Spiraea chinensis Maxim.

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Credits

Article from Bean's Trees and Shrubs Hardy in the British Isles

Recommended citation
'Spiraea chinensis' from the website Trees and Shrubs Online (treesandshrubsonline.org/articles/spiraea/spiraea-chinensis/). Accessed 2020-02-26.

Genus

Synonyms

  • S. pubescens Lindl., not Turcz.

Glossary

calyx
(pl. calyces) Outer whorl of the perianth. Composed of several sepals.
glabrous
Lacking hairs smooth. glabrescent Becoming hairless.
ovate
Egg-shaped; broadest towards the stem.
truncate
Appearing as if cut off.

References

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Credits

Article from Bean's Trees and Shrubs Hardy in the British Isles

Recommended citation
'Spiraea chinensis' from the website Trees and Shrubs Online (treesandshrubsonline.org/articles/spiraea/spiraea-chinensis/). Accessed 2020-02-26.

A shrub 3 to 5 ft high, of dense very leafy habit; young shoots downy. Leaves 1 to 134 in. long, 12 to 114 in. wide, varying from rhomboidal and tapering at both ends, to broadly ovate with a nearly truncate base, sometimes obscurely three-lobed, the upper part sharply and coarsely toothed, the teeth gland-tipped, upper surface furnished with scattered hairs, under-surface clothed with yellowish felt; stalk 14 to 13 in. long. Flowers white, nearly 12 in. across, produced during June in stalked umbels or corymbs 1 to 2 in. wide; flower-stalks and calyx downy. The leaves remain very late on the branches.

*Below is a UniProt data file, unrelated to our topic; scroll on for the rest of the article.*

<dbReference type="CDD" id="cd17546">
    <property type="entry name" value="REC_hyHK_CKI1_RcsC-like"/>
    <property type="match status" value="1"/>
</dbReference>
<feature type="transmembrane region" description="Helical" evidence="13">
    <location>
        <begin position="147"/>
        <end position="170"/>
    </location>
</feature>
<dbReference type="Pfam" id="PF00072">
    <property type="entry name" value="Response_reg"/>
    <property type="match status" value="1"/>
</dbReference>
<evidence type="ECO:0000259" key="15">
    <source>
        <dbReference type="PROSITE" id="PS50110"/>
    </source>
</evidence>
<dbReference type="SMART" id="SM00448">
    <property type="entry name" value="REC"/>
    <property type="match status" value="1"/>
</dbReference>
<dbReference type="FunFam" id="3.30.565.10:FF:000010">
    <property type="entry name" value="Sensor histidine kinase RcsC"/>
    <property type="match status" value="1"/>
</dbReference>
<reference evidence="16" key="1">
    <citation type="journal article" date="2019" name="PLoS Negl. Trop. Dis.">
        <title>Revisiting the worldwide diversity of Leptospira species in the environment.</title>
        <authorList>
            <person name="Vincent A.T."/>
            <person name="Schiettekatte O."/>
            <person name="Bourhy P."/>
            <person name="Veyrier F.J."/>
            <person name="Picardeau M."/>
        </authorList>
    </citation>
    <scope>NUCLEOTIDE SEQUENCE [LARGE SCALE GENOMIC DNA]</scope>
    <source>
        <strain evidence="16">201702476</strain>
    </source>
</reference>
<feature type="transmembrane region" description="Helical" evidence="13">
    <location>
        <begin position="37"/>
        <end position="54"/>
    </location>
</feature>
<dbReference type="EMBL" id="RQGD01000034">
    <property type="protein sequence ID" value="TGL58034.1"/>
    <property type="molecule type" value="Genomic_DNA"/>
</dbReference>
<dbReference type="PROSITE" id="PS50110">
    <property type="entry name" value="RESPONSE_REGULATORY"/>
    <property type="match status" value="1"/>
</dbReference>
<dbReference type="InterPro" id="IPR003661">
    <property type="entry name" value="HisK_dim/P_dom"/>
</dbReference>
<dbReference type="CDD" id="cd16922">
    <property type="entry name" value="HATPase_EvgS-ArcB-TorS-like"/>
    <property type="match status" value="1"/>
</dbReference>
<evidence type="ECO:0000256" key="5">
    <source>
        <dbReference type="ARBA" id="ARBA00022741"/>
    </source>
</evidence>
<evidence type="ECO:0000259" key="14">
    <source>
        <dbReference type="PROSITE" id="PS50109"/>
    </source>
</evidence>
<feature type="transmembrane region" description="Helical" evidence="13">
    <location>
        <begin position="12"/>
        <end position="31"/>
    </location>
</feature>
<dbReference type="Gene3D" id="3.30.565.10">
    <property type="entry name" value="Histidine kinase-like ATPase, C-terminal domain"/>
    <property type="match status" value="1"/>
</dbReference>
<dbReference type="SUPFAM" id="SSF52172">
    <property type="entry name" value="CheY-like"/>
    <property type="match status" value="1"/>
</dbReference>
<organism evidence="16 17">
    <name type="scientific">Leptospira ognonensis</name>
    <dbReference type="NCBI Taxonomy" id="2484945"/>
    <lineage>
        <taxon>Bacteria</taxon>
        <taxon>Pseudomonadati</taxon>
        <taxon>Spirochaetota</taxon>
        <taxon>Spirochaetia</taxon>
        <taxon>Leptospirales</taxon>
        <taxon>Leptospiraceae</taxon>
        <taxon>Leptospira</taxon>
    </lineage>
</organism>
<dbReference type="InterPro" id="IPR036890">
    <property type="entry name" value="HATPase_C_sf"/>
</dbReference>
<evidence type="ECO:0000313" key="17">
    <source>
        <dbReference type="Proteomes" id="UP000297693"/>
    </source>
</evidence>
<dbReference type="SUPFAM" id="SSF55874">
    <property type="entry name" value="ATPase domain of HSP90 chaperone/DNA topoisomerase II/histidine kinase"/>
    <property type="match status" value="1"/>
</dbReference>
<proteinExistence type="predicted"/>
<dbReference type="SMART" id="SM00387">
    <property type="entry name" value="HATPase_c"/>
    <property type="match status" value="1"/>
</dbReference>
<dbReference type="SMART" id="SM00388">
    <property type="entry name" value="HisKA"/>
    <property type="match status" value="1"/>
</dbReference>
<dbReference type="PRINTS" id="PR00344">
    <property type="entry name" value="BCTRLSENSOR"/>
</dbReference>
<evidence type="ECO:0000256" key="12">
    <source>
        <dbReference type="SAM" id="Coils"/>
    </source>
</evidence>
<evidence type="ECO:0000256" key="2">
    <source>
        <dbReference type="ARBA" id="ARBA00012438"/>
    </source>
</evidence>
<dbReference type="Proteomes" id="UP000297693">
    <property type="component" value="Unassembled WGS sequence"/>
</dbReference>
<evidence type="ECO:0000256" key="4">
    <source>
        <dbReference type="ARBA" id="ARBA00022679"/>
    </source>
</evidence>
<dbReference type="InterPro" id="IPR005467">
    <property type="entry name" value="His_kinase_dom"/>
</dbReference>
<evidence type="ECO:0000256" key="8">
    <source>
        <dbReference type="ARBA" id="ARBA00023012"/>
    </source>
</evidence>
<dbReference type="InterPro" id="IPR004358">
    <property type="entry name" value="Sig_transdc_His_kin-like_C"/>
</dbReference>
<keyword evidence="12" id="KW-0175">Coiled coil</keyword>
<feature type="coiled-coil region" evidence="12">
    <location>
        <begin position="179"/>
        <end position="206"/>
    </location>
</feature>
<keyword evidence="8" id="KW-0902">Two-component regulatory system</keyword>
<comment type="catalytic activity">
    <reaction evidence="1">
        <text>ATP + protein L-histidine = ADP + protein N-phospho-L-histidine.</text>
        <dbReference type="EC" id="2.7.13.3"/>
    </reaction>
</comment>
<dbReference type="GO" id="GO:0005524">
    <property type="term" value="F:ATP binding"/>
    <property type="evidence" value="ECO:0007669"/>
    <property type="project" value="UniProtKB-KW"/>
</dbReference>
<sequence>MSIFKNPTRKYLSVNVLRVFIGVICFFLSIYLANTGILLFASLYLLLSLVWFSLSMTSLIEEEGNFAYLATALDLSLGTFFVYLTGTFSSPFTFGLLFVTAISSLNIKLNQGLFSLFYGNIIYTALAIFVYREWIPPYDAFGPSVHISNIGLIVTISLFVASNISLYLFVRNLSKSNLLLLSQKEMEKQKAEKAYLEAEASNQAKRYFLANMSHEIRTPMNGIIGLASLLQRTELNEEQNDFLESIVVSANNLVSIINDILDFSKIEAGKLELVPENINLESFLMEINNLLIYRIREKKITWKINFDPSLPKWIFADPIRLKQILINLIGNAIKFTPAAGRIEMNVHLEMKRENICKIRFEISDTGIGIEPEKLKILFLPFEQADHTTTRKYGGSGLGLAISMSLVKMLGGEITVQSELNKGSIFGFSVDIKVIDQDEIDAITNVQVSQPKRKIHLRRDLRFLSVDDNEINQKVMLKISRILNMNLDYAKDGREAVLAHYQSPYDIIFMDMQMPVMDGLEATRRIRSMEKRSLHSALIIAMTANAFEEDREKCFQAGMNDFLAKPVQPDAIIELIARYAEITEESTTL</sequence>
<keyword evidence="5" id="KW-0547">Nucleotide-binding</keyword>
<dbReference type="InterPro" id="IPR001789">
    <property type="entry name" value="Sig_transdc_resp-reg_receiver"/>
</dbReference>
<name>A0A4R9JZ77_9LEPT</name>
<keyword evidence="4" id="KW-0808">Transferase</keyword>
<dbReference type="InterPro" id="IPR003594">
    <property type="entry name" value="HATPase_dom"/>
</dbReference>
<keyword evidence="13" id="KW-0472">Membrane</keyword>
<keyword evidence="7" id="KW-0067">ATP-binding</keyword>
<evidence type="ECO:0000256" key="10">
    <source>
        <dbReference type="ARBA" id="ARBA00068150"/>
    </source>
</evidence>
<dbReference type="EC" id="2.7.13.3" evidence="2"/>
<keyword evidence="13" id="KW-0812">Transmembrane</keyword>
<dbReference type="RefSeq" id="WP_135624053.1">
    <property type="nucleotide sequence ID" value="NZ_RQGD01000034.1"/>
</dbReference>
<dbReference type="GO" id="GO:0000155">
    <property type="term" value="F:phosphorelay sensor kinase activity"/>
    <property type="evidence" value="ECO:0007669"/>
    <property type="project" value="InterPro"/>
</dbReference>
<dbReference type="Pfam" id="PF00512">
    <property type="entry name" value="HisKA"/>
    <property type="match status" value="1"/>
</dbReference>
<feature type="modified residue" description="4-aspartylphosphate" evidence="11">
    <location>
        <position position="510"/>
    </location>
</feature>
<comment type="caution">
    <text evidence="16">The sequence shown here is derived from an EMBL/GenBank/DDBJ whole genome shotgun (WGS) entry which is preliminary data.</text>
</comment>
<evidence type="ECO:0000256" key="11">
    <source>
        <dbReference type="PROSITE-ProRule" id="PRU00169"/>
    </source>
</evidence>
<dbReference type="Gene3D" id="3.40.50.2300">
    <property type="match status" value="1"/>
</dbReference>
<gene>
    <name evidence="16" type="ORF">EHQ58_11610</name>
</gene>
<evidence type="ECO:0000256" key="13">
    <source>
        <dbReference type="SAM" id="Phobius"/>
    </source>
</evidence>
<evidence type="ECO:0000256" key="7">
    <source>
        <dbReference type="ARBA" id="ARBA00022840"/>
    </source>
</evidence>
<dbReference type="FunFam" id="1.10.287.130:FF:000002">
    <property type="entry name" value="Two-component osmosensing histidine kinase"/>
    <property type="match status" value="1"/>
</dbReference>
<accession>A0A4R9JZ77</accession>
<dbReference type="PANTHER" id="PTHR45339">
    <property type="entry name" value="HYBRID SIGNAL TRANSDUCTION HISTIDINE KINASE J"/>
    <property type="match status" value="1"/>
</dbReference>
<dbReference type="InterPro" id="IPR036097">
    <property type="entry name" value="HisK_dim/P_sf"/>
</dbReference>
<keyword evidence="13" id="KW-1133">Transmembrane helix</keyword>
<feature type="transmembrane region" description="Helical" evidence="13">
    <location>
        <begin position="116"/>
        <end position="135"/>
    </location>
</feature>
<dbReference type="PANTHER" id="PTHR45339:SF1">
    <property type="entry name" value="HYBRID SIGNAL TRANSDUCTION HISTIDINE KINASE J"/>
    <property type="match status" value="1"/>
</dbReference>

Native of N. China and allied to S. cantoniensis, but readily distinguished by its downy shoots, flower-stalks, and yellowish felted leaves, the last named being considerably broader in proportion to their length than those of S. cantoniensis. It is not very hardy, and is killed to ground level in hard winters.

S. chinensis is very near to S. nervosa Franch. & Sav. of Japan, which was described earlier.

From the Supplement (Vol. V)

† S. pubescens Turcz. – Although introduced to Europe towards the end of the 19th century this species has always been less common in gardens than its ally S. chinensis, which for many years was grown under its name. The plants now at Kew are from seeds collected in South Korea in 1982 (B.E. & C. 185). As seen by the collectors it grew to about 3 ft high, but in China it may be twice that height. The leaves of S. pubescens are grey-tomentose beneath and the follicles are almost glabrous (downy in S. chinensis).


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